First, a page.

Art for the World
Patton Blackwell’s work is “deeply rooted in her experience of her surroundings and her desire to translate this experience to the canvas.”
By Katherine Pettit » Photos Jay Browne
Her paintings are larger than life – or perhaps as large as life can be when you’re standing in front of a mammoth visual delight. And Patton Blackwell’s aesthetic is strong: “to go further with each brush stroke, each choice of color, and each nail that I have to hammer into a stubborn wall.”
The Columbia native was raised in St. Paul, Minnesota by a family with deep Kershaw roots. She took art lessons at a time when most women didn’t pursue that as a career. “My art teacher took my father aside one day and said, ‘Let her go further.’ Papa was very supportive of my studies.”
Her parents, Shannon and Dorothy Blackwell, helped influence her direction. She remembers her mother’s beautiful gardens and her father’s love of nature. His profession as a chemical engineer involved the use of various plastic materials including acrylics. “That may have attracted me to this medium,” she said.
After graduating from Macalester College with a degree in Cultural Geography, Blackwell traveled for three years. She worked, studied and spent time in Israel, Turkey, North Africa, and throughout Europe. Along the way she studied French and Literature at the Sorbonne in Paris, worked at a chateau vineyard near Bordeaux, lived in a Kibbutz in Israel, and traveled – enthusiastically traveled.
She painted everywhere she went. Upon her return to the United States, Blackwell moved to Brattleboro, Vermont, to The Experiment in International Living (a multicultural college), and completed her Master’s in Intercultural/International Management.
And then she moved to Brazil. “The Sao Paulo Biennial created a lively stage for cultural cross-pollination and commerce,” she explained. “I studied with wonderful artists and was fully immersed in the cultural center for the 80s generation. I went for a six-month internship and stayed 14 years.”
In 1988 Blackwell spent a month in Japan, visiting temples, gardens, museums, galleries, collections and other artists. “I was on my own, but stayed with a Japanese friend and her family I had known at the Experiment in International Living.”
The experiences were transformative to say the least. In fact, wander through the current exhibition at City Art in downtown Columbia and you’ll be filled with aha moments. Without a doubt, there will be a particular work that really, really speaks to you.
“I spend years on my pieces,” she said, noting that the past two years of pandemic living has already begun to reveal itself in her work, “and probably will become more present for at least the next ten years.”
Her paintings are abstract, influenced by the work of William de Kooning and Wassily Kandiinsky – and so many years in culturally and physically diverse environments. “Travessia pelas Aguas” evokes the blue of the Aegean Sea, the straits of the Bosphorus and the world that is Turkey. It’s a moment captured in time, and an invitation to interpret what you see.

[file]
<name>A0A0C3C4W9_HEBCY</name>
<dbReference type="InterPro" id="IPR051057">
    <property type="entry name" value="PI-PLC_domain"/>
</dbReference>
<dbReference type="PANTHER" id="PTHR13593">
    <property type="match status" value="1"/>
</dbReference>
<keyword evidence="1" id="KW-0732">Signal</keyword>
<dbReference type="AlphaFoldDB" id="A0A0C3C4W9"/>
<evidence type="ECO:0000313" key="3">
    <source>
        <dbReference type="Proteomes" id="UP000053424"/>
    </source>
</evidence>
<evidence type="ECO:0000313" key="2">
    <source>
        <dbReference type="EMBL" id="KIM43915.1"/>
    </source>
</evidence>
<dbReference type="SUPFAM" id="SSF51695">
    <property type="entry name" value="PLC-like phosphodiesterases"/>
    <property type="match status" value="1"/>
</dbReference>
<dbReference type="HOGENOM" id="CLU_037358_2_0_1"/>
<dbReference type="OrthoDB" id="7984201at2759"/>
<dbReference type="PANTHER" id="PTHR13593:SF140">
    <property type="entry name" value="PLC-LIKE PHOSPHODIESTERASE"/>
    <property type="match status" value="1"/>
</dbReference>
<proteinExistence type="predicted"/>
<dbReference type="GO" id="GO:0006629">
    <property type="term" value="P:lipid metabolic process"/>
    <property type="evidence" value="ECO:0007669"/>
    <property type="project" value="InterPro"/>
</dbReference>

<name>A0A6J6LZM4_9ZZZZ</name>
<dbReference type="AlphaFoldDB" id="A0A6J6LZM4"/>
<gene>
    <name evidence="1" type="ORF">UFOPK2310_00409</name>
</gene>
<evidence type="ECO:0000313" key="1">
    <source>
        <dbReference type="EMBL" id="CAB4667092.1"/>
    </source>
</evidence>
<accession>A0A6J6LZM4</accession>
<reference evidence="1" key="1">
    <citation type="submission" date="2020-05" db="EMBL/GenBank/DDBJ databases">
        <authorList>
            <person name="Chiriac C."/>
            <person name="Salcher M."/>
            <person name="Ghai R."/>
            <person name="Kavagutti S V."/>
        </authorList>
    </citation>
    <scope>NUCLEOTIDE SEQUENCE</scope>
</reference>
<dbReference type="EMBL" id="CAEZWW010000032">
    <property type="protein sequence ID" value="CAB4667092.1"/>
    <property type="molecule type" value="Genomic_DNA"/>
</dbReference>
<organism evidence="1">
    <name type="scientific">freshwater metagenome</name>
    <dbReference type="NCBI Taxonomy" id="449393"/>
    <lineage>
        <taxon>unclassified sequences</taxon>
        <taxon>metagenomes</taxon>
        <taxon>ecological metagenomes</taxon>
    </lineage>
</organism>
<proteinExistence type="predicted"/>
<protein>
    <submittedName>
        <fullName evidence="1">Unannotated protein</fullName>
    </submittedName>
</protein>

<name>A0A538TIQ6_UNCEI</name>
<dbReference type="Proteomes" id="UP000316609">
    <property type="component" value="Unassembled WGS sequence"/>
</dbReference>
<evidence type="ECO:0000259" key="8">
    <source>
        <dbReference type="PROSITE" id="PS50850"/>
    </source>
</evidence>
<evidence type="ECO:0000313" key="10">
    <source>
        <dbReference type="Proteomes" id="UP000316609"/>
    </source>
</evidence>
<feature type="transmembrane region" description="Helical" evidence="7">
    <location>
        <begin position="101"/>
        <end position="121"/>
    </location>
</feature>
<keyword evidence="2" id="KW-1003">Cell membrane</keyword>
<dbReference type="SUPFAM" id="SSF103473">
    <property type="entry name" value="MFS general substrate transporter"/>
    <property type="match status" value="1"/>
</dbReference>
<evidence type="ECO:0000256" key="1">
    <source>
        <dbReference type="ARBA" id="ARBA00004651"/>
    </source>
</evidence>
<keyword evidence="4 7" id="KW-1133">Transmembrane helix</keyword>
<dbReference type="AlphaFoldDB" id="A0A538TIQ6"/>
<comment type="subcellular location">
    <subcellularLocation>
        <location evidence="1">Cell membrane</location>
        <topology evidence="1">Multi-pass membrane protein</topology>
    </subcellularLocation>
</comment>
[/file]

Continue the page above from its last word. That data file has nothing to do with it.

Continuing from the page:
She doesn’t paint landscapes, however, “Nature with its strong re-creative spirit inspires me with its diversity of light, luminosity, trees, vegetation, water and its creatures.”
Another piece, “Carnaval,” was completed on the last day of Carnival in Rio de Janeiro. There is a ticket within the painting that helps mark the experience.
And the pale green, pink and white colors of “spring2020” cover darker greens, lightened as the pandemic began to ever-so-slightly lift its haze. “This was the first piece I finished during the pandemic and you can see the evolution,” she said.
In 1996, Blackwell moved back to South Carolina, to Camden, where her father lived. The inspiration continued. She took yoga classes from Stacy Millner Collins, founder of City Yoga, and traveled with her and her husband, Dr. Brad Collins, who teaches modern and contemporary art at the University of South Carolina. “Traveling with them deepened and enriched my experience, understanding and my ability to translate into paint, the splendors of Turkey,” she said. “In addition, Stacey’s informal exploration of consciousness, via the yogic path, shimmers in my colors and brush strokes. I began with Stacey as my teacher in 2006 and continue now in 2022, although it has been more sporadic during the pandemic.”
For 20 years she lived and worked in Camden, still traveling, but immersing herself in the local culture. “I loved equestrian events and the horses who were all around us.” She also painted what she saw – even on the golf course.
Her paintings have lived international lives as well, touring as part of the United States Art in Embassies program in Egypt, Qatar, Romania, Honduras, Guatemala and Myanmar (Burma). “My work went around the world to help share what America is through its art,” she said. “I love that these paintings helped facilitate International understanding. It’s been a very important part of my life.”
Just before the pandemic hit, she spent a part of 2019 as an artist in residence at Borgo Santo Pietro, in Siena, Italy. “I enjoyed meeting people from everywhere,” she said. “For one month I taught, painted and immersed myself in Italian life.”
Since the world shut down for COVID, she’s been closer to home, and has moved to Columbia – full circle – where she’s sorting out the next phase of how she’ll live and work. Meanwhile, collectors and art enthusiasts travel to Columbia and City Art to enjoy (and buy) her work. And she keeps painting the world and looking forward to traveling again – soon. g